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This I Believe: I Believe the Cookie Monster Had it Right

Elizabeth Scherschel midshot
Beatrice Bonner
NPR Illinois 91.9 UIS
Elizabeth Scherschel - Springfield High School

Chocolate chip. Pizzelle. Oatmeal raisin. Jan hagel. Shortbread. Camachile. Gingerbread. Stroopwafel. Coconut. Peanut butter. Nearly everyone likes a cookie, regardless of background, identity, or politics; thus, cookies can help bridge the gaps we’ve created in our communities. I believe cookies can bring us together.

I was not excited to move in first grade. Nebraska was very different from Indianapolis, where I’d lived my whole life. We arrived in the neighborhood, and all I wanted to do was go home. Then our neighbors began coming over with plates of cookies. The cookies were an excuse, as it were, for them to introduce themselves and make connections with strangers -- with us. I spent five years in that neighborhood without learning the first names of many of our neighbors, but I knew every member of the families who came to introduce themselves that first week.

Cookies can break the ice, but they can also forge bonds to people we’ve never met and places we’ve never been. Different cultures have their own cookie recipes, and in the age of the internet, we can access those recipes with little more than a click. We as humans are frightened of the unknown; it’s why we race up the stairs once we turn off the light. Cookies can make the unknown known. And what more reassuring introduction to a new culture can there be than cookies?

Many cookie recipes are also passed down from generation to generation. My grandmother’s oatmeal crispy is a recipe her mother made frequently. The recipe uses cheap, bulk ingredients that were easy to come by during the Great Depression. Now, I make oatmeal crispies with my mother, connecting us to relatives and hardships five generations ago. By sharing a piece of someone’s culture or their history, we understand people better. The cookies themselves are a mere conduit, like a bridge from one shore to another. The cookies bring us together.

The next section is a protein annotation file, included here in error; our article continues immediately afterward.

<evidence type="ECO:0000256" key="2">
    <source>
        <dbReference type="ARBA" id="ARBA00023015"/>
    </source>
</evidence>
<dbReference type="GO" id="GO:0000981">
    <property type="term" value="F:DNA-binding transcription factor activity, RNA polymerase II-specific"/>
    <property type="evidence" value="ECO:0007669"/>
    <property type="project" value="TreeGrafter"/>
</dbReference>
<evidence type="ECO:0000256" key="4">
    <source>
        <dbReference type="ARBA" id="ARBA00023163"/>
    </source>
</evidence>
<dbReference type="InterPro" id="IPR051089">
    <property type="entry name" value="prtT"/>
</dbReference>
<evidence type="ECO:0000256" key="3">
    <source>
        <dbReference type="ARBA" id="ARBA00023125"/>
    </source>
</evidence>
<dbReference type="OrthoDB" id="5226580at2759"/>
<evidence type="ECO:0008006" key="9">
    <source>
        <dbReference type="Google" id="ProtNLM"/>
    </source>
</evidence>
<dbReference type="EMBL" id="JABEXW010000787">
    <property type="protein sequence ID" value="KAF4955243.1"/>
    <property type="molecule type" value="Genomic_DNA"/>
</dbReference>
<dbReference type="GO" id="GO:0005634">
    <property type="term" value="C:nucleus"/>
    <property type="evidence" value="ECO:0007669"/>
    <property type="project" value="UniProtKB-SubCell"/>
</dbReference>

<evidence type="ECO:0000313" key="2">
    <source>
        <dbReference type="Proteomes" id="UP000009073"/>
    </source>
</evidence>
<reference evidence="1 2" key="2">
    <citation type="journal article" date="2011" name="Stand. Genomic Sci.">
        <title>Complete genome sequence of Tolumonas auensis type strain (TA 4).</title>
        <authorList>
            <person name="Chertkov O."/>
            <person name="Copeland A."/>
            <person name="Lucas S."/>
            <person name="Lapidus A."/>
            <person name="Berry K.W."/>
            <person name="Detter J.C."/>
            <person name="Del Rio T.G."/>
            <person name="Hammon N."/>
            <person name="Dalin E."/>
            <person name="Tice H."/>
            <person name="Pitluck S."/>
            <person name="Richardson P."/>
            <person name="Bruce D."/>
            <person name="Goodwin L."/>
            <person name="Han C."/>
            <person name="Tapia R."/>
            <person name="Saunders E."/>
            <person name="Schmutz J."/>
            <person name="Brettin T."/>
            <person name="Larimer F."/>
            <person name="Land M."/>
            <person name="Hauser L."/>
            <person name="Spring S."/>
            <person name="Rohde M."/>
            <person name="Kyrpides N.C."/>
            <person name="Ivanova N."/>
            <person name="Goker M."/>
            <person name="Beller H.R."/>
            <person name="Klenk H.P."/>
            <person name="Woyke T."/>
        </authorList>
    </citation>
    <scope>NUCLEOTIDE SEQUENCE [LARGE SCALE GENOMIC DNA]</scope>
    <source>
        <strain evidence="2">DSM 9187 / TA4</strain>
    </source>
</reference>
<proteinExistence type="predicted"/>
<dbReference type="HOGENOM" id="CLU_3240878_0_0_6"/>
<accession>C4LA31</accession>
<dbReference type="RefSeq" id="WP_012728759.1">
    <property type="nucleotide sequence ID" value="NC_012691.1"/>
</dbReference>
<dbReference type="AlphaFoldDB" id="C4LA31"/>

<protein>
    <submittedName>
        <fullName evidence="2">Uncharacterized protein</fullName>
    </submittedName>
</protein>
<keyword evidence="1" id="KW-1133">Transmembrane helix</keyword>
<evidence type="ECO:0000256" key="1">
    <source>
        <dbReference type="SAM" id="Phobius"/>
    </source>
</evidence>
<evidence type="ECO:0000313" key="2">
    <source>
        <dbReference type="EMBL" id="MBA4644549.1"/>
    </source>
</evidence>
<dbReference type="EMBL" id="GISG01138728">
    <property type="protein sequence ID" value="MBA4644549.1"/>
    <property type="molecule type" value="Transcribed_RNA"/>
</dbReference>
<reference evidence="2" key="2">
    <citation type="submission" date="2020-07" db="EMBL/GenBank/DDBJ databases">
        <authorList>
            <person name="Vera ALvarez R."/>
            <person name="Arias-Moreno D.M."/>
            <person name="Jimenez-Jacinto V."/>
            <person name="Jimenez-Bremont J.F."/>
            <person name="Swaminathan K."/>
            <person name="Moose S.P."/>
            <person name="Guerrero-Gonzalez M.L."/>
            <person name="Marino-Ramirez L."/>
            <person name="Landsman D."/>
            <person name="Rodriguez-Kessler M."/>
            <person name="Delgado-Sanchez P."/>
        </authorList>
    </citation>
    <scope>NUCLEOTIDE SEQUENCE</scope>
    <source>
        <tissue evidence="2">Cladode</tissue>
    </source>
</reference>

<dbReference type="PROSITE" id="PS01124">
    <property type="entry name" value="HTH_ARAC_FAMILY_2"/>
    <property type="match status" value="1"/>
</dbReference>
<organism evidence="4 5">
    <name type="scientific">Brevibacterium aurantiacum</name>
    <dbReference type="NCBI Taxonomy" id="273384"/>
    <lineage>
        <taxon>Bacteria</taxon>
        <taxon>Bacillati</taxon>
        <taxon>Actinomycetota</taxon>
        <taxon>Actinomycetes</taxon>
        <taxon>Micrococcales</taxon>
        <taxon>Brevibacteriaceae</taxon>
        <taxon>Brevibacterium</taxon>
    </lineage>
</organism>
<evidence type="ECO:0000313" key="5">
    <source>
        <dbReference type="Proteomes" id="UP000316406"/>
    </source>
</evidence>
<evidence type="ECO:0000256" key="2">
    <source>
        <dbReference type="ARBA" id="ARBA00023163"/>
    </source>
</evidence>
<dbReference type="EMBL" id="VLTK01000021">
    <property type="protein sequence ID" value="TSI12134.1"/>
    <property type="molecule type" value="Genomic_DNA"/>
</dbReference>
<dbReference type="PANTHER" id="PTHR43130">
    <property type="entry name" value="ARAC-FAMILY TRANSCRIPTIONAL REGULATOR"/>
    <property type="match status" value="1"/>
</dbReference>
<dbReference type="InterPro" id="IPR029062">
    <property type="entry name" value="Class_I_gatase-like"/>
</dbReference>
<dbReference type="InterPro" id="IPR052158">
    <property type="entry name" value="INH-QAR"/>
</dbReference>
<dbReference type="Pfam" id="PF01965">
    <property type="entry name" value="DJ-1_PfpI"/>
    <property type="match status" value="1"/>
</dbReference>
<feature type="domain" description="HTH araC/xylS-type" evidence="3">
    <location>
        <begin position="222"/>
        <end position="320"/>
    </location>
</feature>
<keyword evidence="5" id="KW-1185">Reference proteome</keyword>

The act of baking cookies together can also bring us together. No one collaborates on making cookies in silence; at some point, conversation flows, and if you listen, friendships form. In the same way that school group work forges bonds between classmates, cookie-making connects us outside the classroom. Right now, we’re socially distanced. I haven’t seen my extended family in nearly a year. Instead, we baked cookies. We baked simultaneously over Zoom and sent tins full of various cookies to one another through the mail. It helped keep our traditions alive. While we could not bake and eat them together this year, we still made and shared cookies. They brought us together when we could not physically be together.

As a young child, I watched Cookie Monster praise cookies. At the time, I had the dentists’ warnings about cookies in my head, and I didn’t quite believe Cookie Monster. Now, I know he was right. Cookies, while they do taste good, are more than their physical construct: they have immense power to bring us together.

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